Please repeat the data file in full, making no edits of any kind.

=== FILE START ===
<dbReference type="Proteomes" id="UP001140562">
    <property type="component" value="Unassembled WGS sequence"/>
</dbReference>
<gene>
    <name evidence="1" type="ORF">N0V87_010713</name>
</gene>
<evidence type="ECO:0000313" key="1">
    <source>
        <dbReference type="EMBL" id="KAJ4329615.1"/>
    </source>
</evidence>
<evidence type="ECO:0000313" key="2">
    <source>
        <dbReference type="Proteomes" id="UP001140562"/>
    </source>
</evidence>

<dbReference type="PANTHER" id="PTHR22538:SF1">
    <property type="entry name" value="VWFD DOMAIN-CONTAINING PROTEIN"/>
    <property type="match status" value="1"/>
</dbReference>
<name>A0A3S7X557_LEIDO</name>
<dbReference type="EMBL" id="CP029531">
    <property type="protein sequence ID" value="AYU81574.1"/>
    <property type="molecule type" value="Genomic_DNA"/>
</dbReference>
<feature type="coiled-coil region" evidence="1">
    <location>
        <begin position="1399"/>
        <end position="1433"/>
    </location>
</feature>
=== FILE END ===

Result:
<dbReference type="Proteomes" id="UP001140562">
    <property type="component" value="Unassembled WGS sequence"/>
</dbReference>
<gene>
    <name evidence="1" type="ORF">N0V87_010713</name>
</gene>
<evidence type="ECO:0000313" key="1">
    <source>
        <dbReference type="EMBL" id="KAJ4329615.1"/>
    </source>
</evidence>
<evidence type="ECO:0000313" key="2">
    <source>
        <dbReference type="Proteomes" id="UP001140562"/>
    </source>
</evidence>

<dbReference type="PANTHER" id="PTHR22538:SF1">
    <property type="entry name" value="VWFD DOMAIN-CONTAINING PROTEIN"/>
    <property type="match status" value="1"/>
</dbReference>
<name>A0A3S7X557_LEIDO</name>
<dbReference type="EMBL" id="CP029531">
    <property type="protein sequence ID" value="AYU81574.1"/>
    <property type="molecule type" value="Genomic_DNA"/>
</dbReference>
<feature type="coiled-coil region" evidence="1">
    <location>
        <begin position="1399"/>
        <end position="1433"/>
    </location>
</feature>